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Publication numberUS7537225 B2
Publication typeGrant
Application numberUS 11/827,125
Publication dateMay 26, 2009
Filing dateJul 10, 2007
Priority dateJul 10, 2006
Fee statusPaid
Also published asUS7780178, US7850183, US20080191440, US20090200765, US20100295259
Publication number11827125, 827125, US 7537225 B2, US 7537225B2, US-B2-7537225, US7537225 B2, US7537225B2
InventorsJohn W. Ryshavy, James R. Ryshavy, William E. Ingalls
Original AssigneeStempf Automotive Industries, Inc.
Export CitationBiBTeX, EndNote, RefMan
External Links: USPTO, USPTO Assignment, Espacenet
Adjustable suspension leveling apparatus
US 7537225 B2
Abstract
A suspension height modification apparatus includes a first portion that is securable to a vehicular biasing suspension device and a second portion that is securable to a vehicular frame. The apparatus includes an axis along which a suspension height may be determined between the vehicular frame and the vehicular wheel assembly. The apparatus may be selectively extensible along such axis.
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Claims(9)
1. A vehicular suspension height modification apparatus for adjusting height of a vehicular frame in relation to a strut assembly, said apparatus comprising:
(a) a first portion securable to the strut assembly at a position between the strut assembly and a vehicular frame;
(b) a second portion securable to the vehicular frame; and
(c) a third portion coupled to said first and second portions, and being selectively movable along an axis along which a suspension height may be determined between the vehicular frame and a vehicular wheel assembly, whereby said apparatus is selectively extensible along said axis.
2. A suspension height modification apparatus as in claim 1 wherein said apparatus is selectively extensible along said axis while secured to said strut assembly and said vehicular frame.
3. An apparatus for selectively adjusting vehicular suspension height, said apparatus comprising:
(a) a top connection plate securable to a vehicular frame;
(b) a bottom connection plate securable to a strut assembly at a position between the vehicular biasing suspension device and the vehicular frame; and
(c) an inner adjustment member coupled to said top and bottom connection plates, said inner adjustment member being selectively movable to operably increase or decrease a distance between said top and bottom connection plates.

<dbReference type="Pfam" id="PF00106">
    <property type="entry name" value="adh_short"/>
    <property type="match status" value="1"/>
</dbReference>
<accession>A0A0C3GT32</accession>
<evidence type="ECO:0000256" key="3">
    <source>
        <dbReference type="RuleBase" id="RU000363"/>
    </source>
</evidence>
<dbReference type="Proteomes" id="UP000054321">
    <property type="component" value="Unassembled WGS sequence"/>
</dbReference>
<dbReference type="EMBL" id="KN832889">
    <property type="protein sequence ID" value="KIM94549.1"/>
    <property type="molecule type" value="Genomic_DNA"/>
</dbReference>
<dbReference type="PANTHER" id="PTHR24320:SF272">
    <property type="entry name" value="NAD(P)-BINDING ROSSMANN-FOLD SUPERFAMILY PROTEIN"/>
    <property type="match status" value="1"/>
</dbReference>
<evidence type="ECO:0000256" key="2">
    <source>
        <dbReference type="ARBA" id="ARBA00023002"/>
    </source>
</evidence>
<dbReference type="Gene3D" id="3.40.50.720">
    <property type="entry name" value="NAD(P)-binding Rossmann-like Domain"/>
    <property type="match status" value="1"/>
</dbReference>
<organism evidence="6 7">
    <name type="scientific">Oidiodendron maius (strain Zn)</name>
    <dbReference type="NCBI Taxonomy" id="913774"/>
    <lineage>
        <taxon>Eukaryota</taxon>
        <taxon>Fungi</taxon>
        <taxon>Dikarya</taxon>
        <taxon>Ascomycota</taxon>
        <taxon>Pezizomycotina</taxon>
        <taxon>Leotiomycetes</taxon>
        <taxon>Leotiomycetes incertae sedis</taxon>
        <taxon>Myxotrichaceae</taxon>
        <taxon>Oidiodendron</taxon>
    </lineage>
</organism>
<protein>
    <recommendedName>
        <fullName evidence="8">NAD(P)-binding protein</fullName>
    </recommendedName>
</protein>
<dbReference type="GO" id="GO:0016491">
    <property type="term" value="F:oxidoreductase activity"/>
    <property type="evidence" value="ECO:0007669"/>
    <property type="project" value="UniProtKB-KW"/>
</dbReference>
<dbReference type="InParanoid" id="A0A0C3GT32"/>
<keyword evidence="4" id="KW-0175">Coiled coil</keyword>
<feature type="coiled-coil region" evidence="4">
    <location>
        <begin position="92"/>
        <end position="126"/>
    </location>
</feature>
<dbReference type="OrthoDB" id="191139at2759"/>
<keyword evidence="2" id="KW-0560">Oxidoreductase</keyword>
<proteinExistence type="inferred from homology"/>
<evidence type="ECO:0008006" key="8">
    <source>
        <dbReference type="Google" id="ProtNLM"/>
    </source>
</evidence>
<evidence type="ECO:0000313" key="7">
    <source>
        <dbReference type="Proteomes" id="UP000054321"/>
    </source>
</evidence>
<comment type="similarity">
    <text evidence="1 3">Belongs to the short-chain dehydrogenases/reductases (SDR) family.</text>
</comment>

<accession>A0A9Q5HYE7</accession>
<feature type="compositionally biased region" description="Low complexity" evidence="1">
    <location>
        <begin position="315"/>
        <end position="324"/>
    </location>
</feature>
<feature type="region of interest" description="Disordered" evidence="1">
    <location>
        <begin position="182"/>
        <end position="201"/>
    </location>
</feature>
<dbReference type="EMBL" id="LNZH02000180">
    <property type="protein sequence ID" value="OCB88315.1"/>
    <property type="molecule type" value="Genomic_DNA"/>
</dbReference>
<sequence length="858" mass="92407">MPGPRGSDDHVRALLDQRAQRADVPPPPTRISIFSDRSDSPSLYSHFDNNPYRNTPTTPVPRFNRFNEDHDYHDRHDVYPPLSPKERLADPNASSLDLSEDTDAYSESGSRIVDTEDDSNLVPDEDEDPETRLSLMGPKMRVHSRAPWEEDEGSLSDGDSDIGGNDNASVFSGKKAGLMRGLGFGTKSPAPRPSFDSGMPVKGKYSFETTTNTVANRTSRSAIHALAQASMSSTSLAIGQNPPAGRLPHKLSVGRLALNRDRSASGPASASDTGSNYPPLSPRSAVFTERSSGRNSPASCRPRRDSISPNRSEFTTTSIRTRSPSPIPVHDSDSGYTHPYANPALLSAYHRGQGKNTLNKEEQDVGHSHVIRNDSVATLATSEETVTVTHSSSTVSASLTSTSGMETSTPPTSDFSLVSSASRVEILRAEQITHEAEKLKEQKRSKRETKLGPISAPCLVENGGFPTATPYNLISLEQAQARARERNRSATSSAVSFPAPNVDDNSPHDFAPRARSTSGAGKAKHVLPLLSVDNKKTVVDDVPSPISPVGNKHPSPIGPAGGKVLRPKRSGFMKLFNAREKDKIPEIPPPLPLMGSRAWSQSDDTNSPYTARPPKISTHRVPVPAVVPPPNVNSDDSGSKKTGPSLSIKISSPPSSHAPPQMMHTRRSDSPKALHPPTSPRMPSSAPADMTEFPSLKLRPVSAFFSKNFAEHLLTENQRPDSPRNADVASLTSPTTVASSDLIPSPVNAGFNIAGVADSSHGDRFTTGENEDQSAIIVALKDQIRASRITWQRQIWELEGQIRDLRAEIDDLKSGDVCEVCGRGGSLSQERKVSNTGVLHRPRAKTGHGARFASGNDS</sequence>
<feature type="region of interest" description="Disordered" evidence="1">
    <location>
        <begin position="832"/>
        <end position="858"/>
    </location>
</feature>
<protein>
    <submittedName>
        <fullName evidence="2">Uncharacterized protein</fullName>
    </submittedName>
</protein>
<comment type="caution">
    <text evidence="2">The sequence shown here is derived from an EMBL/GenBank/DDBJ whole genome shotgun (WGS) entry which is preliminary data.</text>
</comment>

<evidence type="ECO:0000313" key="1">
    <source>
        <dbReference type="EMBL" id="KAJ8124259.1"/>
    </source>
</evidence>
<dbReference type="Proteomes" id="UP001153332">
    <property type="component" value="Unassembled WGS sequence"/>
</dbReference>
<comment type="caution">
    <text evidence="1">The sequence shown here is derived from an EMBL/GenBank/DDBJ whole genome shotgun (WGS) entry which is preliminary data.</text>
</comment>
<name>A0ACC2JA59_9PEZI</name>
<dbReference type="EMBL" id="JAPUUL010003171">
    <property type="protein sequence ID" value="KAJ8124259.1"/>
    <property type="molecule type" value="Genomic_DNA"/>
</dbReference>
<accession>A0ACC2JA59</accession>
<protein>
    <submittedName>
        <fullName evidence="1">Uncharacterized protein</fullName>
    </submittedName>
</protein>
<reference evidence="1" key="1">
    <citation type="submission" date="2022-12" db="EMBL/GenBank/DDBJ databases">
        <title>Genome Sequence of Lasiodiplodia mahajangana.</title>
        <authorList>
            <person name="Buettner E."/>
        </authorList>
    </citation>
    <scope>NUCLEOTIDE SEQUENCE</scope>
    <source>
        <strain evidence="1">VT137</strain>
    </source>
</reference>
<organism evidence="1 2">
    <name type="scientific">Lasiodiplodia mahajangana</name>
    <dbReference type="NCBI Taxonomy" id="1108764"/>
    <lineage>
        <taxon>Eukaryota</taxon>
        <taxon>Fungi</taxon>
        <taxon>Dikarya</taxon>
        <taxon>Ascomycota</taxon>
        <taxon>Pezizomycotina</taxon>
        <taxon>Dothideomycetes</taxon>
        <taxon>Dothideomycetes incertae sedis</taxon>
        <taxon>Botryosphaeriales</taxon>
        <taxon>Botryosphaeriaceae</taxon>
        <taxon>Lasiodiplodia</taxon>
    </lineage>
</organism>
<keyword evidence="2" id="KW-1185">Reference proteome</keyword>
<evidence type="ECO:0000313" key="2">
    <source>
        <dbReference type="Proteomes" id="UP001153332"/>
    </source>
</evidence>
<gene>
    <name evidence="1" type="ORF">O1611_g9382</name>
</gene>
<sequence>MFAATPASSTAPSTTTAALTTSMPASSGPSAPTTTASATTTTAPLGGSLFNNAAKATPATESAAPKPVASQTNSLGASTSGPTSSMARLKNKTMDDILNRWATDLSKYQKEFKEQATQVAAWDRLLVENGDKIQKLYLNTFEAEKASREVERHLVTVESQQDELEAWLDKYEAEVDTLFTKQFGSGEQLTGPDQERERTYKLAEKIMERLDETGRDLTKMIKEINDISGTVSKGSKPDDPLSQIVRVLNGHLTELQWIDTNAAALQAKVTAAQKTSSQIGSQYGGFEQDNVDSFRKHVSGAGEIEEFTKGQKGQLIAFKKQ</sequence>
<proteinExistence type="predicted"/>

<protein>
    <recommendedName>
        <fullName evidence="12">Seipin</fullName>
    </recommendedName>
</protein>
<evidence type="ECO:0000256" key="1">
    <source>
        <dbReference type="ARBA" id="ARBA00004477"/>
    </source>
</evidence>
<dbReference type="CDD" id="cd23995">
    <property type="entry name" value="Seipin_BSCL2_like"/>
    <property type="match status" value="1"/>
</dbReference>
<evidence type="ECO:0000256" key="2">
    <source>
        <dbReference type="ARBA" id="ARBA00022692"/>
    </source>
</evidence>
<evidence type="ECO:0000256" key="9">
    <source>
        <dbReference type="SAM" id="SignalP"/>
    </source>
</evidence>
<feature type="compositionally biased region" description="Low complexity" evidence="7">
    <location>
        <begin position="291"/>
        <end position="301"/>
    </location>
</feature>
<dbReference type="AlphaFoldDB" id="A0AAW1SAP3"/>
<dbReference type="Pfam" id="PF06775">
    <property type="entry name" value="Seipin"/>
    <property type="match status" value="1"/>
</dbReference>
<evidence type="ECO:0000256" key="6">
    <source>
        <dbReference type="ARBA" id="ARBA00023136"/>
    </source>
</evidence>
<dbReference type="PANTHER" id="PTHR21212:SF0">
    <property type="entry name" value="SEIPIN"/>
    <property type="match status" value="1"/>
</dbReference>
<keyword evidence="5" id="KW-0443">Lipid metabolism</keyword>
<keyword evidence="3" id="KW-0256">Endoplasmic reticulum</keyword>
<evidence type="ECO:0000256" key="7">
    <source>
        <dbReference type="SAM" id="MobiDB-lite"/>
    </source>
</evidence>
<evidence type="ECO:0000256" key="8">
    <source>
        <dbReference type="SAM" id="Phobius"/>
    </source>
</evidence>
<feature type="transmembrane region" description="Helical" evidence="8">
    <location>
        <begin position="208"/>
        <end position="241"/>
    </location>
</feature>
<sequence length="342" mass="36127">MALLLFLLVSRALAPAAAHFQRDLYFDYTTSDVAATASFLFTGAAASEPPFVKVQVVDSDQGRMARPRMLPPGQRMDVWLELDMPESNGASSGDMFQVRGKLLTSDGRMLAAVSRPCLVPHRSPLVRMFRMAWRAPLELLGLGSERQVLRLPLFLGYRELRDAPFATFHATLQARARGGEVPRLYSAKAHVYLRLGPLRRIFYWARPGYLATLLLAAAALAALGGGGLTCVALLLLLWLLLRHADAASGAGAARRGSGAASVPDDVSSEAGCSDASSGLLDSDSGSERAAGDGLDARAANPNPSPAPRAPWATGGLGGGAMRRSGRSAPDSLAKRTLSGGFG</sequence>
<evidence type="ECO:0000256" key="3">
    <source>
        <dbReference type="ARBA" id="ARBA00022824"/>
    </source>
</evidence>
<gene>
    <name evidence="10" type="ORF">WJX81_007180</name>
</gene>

4. An apparatus as in claim 3 wherein said inner adjustment member is threadably engaged with one of said top and bottom connection plates.
5. An apparatus as in claim 3 wherein said inner adjustment member includes an actuation feature.
6. An apparatus as in claim 5 wherein said actuation feature is a receptacle that is configured for operable engagement with an actuation-inducing tool.
7. An apparatus as in claim 3 wherein said inner adjustment member is selectively movable while said top and bottom connection plates are secured in an operating position at a strut assembly.
8. An apparatus as in claim 3, including a locking device for selectively locking said inner adjustment member in a desired position with respect to said top and bottom connection plates.
9. An apparatus as in claim 3 wherein said inner adjustment member is selectively rotatable to operably increase or decrease the distance between said top and bottom connection plates.
Description
CROSS-REFERENCE TO RELATED APPLICATIONS

This application claims priority to U.S. Provisional Patent Application Ser. No. 60/806,873, filed on Jul. 10, 2006 and entitled “Adjustable Suspension Leveling Apparatus”, the content of which is incorporated herein in its entirety.

FIELD OF THE INVENTION

The present invention relates to automotive suspension systems generally, and more particularly to apparatus and methods for adjustably modifying automotive suspension characteristics, such as suspension ride height and wheel alignment.

BACKGROUND OF THE INVENTION

Automotive suspension systems in use today incorporate a variety of arrangements to best suit the intended applications. An automotive suspension arrangement that has become popular is a strut assembly, which typically involves a coil spring mounted over a shock-absorbing piston. The coil spring and shock absorber are mounted in a strut assembly between upper and lower strut housings. Such strut assemblies are positioned to extend between the wheel assemblies and the vehicle frame, so as to insulate movement of the wheel assembly from the vehicle frame.